Ana Castillo sits in her blue-walled living room clutching a soft beige pillow, her hand displaying a big yellow cameo ring with the image of the Virgin of Guadalupe.
She doesn't consider herself a Catholic, but she wears the ring out of reverence. Besides, she believes in spirituality and positive energies.
You can feel the good, calm vibrations emanating from artworks in her Uptown duplex-portraits artists have done of her, a bright- colored altarpiece and a big painting of the Virgin of Guadalupe, two small sculptures of indigenous women from Oaxaca, three framed pictures of her 17-year-old son Marcel, and a painting of the twin sisters Las Cuatas Diego.
A reknowned Latina writer in the United States, Castillo is getting ready to devote her energy to her next challenge-a newly created five-year appointment she begins this fall as a writer-in- residence at DePaul University, where she will also be teaching Latino literature.
"I think it's going to be good for both of us. DePaul is a progressive university and a community service institution," said Castillo, clad in a plain knee-length black dress and black sandals, bare legs, her thick black hair slightly falling on her face and full red lips. Definitely looking young at 47.
Castillo accepted the position mainly because her son Marcel loves Chicago and will attend DePaul University.
"(Motherhood) completely changed me as a woman. I was a very different woman before. I did not have the compassion I have now."
In her fifth and latest book of poetry, I Ask the Impossible, Castillo compiles an eclectic collection of poems about love with compassion, her son Marcel, the Aztec gods, death, friendship, the Zapatista revolution and even Nastassia Kinski.
Other recent works include a children's book, My Daughter, My Son, The Eagle, The Dove. Her book of essays Massacre of the Dreamers: Essays on Xicanisma won the 1995 Gustaves Myers Award for outstanding book on human rights. In 1993, she garnered the Carl Sandburg Literary Award in Fiction for her novel So Far From God. She has been a teacher and guest lecturer in more than 20 colleges and universities during the past 25 years.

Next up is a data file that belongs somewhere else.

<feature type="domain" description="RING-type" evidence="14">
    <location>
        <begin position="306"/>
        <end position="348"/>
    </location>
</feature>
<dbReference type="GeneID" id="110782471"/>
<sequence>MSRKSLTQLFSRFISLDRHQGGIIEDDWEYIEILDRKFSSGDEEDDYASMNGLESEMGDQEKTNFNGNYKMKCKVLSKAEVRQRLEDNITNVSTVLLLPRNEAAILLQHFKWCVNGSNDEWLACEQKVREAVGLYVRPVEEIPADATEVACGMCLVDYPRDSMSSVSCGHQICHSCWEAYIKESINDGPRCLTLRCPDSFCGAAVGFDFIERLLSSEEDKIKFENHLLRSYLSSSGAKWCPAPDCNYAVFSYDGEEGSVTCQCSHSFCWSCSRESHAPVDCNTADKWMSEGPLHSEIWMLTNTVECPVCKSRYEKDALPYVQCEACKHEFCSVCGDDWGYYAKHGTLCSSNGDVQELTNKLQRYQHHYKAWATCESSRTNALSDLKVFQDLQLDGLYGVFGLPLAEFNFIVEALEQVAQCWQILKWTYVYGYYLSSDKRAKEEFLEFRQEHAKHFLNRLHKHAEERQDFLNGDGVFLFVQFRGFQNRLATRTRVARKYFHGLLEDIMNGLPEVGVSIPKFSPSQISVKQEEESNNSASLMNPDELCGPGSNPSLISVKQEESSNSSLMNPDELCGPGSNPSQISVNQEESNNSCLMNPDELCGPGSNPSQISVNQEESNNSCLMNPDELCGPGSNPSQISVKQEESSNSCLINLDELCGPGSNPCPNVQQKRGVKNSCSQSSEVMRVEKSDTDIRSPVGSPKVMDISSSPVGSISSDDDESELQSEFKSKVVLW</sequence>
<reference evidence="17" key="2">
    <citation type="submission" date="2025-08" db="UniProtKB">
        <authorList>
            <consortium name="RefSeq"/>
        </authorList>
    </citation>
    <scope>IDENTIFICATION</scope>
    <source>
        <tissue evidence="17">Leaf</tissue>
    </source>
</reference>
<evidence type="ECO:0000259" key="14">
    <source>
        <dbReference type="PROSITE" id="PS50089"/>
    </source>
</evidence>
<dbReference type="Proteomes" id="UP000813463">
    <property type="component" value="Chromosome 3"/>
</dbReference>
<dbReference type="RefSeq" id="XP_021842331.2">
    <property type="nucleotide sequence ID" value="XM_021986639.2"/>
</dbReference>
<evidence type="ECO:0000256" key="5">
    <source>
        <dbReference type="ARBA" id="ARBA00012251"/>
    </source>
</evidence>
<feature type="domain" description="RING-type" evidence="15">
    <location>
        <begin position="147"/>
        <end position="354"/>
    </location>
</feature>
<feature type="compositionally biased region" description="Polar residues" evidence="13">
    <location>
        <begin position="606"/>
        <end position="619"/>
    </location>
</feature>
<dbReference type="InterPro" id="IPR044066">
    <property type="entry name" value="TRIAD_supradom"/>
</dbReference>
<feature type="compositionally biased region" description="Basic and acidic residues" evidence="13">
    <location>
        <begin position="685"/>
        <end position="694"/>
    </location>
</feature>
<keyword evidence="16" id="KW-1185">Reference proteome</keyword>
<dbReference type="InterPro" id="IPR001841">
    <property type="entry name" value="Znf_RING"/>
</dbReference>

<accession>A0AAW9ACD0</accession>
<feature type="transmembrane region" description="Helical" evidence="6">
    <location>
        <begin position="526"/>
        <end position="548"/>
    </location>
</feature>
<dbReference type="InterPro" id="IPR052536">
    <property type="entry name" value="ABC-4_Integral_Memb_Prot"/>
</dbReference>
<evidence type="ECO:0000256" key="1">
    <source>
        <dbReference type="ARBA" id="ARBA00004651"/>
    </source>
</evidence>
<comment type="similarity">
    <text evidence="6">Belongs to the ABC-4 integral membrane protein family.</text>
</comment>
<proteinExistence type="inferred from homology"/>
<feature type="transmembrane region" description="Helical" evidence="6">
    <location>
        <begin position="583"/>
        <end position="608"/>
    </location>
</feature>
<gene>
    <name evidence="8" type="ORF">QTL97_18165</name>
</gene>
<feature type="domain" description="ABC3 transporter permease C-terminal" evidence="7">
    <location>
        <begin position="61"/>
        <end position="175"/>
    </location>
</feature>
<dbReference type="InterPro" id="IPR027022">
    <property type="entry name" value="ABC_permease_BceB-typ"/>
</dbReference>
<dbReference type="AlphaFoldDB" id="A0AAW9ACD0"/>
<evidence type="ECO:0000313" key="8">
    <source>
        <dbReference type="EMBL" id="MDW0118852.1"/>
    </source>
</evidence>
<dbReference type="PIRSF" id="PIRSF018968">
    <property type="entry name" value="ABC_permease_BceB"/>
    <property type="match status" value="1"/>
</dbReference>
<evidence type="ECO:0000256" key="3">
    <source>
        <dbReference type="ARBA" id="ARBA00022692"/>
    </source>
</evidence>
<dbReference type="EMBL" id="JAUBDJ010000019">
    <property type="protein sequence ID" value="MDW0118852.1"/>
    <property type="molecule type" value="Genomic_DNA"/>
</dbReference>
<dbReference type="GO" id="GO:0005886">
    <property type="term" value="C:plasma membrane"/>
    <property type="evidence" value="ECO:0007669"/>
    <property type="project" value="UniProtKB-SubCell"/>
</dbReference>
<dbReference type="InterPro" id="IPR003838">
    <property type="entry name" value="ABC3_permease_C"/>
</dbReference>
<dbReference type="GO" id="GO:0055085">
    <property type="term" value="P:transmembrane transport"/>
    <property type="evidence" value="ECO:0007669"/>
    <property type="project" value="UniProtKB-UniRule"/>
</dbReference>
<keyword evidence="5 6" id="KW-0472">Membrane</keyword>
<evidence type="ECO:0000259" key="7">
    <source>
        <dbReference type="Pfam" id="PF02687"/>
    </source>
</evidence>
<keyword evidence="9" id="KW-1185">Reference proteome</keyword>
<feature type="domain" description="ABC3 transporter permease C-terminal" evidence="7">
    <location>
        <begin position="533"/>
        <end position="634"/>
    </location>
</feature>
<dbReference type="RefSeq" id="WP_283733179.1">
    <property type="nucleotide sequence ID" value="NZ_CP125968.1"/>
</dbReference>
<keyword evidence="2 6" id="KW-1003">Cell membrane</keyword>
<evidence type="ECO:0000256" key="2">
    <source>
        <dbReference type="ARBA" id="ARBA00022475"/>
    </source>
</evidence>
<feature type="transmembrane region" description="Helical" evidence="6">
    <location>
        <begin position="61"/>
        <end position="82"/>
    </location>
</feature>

Castillo began working on I Ask the Impossible in 1990 after her father's death, and it was ready for publication in 1997. But then she switched publishers and the book finally came out last year.
Love me withered as you loved me new, says the poem "I Ask the Impossible," which opens the book.
"I sort of pictured my mother and father as they were growing older, but my father did not grow old, he died young (at age 57)," she said.
The walls turn from blue to yellow in the hallway of Castillo's home, and the posters and paintings continue telling her life story all the way to the kitchen.
Two of those art pieces are "My First Holy Communion"(1996) and "Carmen La Coja" (1998), both painted by Castillo herself. Carmen La Coja (Carmen The Limp), the protagonist of her 1999 novel Peel My Love Like Onion, takes a life of her own in the picture, where she comes out of a lotus.